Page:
No challenge excites actors more than playing against themselves. It stretches their technical gifts. It allows them to experiment with vocal timbres. Most importantly, it ensures they keep as much of the limelight as possible to themselves. The history of the double-up performance goes back a long way. In 1922, Rex Ingram, a Dublin-born film-maker, directed what was already the third version of Anthony Hope’s The Prisoner of Zenda . Lewis Stone played the English gentleman who gets to impersonate a Ruritanian prince.

Subsequent versions of that definitive lookalike story followed, with Ronald Colman, Stewart Granger and Peter Sellers all playing both roles. Comics quickly saw the comedy potential, and, in 1921, Buster Keaton played virtually every role in The Playhouse. But the masters of this class of comic multitasking were Laurel and Hardy. They each played dual roles on three occasions. In Twice Two (1931) each, somewhat creepily, also played the other man’s wife. In Brats (1930) they played their own children. And in the superb Our Relations (1936) they played sober domestic pals and their dimmer, more dissolute sailor brothers.

If you really fancied yourself, you could, like Keaton, attempt a whole busload of characters. Peter Sellers managed three in the magnificent Dr Strangelove (1964): a blimpish English officer, the ineffectual president and the titular, Machiavellian scientific adviser. That array seemed insignificant when set beside Kind Hearts and Coronets (1949), in which Alec Guinness gave us eight members of the foolish and doomed D’Ascoyne family.

Such versatility deserves an Oscar. Yet only two actors have ever managed it. No, not Jeremy Irons as the twins in David Cronenberg’s masterpiece Dead Ringers (1988). Nicolas Cage failed to take a statuette for his split personalities in Adaptation ( 2002). But Frederic March triumphed in 1931 for playing both Dr Jekyll and Mr Hyde in the best version of that story (then again, are they both the same man?). And Lee Marvin got a gong for best supporting actor for playing the drunken Kid Shelleen and the scary psychopath Silvernose in Cat Ballou (1965).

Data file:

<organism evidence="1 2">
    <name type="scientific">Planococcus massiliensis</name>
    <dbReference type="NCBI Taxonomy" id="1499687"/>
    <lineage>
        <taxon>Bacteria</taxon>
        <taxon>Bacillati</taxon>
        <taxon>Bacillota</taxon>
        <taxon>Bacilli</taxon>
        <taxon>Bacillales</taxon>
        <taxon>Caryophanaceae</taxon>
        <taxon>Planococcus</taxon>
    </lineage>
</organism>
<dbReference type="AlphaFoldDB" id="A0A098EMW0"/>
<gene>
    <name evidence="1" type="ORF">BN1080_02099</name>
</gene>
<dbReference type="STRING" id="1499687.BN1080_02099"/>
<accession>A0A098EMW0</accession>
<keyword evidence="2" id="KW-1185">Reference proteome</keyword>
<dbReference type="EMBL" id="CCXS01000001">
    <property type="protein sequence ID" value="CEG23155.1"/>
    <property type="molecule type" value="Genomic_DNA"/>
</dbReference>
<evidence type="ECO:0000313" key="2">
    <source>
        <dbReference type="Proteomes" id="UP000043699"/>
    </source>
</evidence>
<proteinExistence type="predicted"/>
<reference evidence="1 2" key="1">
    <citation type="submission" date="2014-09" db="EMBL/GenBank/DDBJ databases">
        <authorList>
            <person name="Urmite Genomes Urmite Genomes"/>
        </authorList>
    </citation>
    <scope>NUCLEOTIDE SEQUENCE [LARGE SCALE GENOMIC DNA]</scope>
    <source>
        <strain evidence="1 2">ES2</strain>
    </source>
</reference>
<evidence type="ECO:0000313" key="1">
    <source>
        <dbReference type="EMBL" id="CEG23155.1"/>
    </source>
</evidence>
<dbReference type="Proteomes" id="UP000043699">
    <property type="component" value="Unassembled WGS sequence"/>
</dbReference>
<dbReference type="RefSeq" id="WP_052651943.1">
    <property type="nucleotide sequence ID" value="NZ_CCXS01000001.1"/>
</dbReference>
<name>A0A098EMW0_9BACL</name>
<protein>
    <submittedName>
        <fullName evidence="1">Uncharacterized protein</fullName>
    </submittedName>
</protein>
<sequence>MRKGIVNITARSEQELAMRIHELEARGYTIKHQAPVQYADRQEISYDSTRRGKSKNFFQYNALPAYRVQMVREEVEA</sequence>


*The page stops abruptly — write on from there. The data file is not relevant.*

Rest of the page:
Mind you, the double-up performance can be as much a triumph for the special-effects boys as it is for the overworked actor. In The Social Network (2010), rather than hiring real twins to play Cameron and Tyler Winklevoss, David Fincher asked Armie Hammer to submit to the digital photocopier. The effect was dramatic, but it looked a little like showing off.

The Devil's Double Official Trailer.

03 August 2011

This article has been published today in The Independent, please read the whole article and then my response at the end. I have copied the whole thing and put it here on my blog because they would not let me upload it to their website.
so much for "right of reply" and "freedom of Speech".


Is Uday Hussein's 'double' really just an impostor?

Critics claim a new film telling the 'true' story of the man who protected Saddam's son from assassins is based on a web of lies

By Jerome Taylor

They say some stories are too good to be true – although that has never stopped Hollywood. The Devil's Double is the latest blockbuster to stretch the limits of the phrase "based on a true story". But who cares, if it tells the gory tale of one of the most brutal psychopaths of the late 20th century?

Released in cinemas later this month, the film recounts the knuckle-whitening autobiography of Latif Yahia, the supposed body double to Saddam Hussein's psychotic younger son, Uday.

The British actor Dominic Cooper plays both roles and has won critical acclaim for his portrayal of a man who raped and murdered his way through Baghdad's high society – and also that of the poor sap who had to pretend to be such a maniac to protect him from the bullets of any would-be assassin. In recent years, though, growing numbers of Uday's inner circle have cast doubt on whether the story could be feasible.

With a strikingly similar face to Uday – who was gunned down by American special forces alongside his brother Qusay in July 2003 – Mr Yahia first emerged in Europe in the early 1990s with a remarkable claim that generated headlines around the world.

He told intelligence agents that he had lived a life of servitude as Uday's body double – and had turned on his master when Uday tried to kill him because a girlfriend had become overly flirtatious. Memoirs and international fame quickly followed.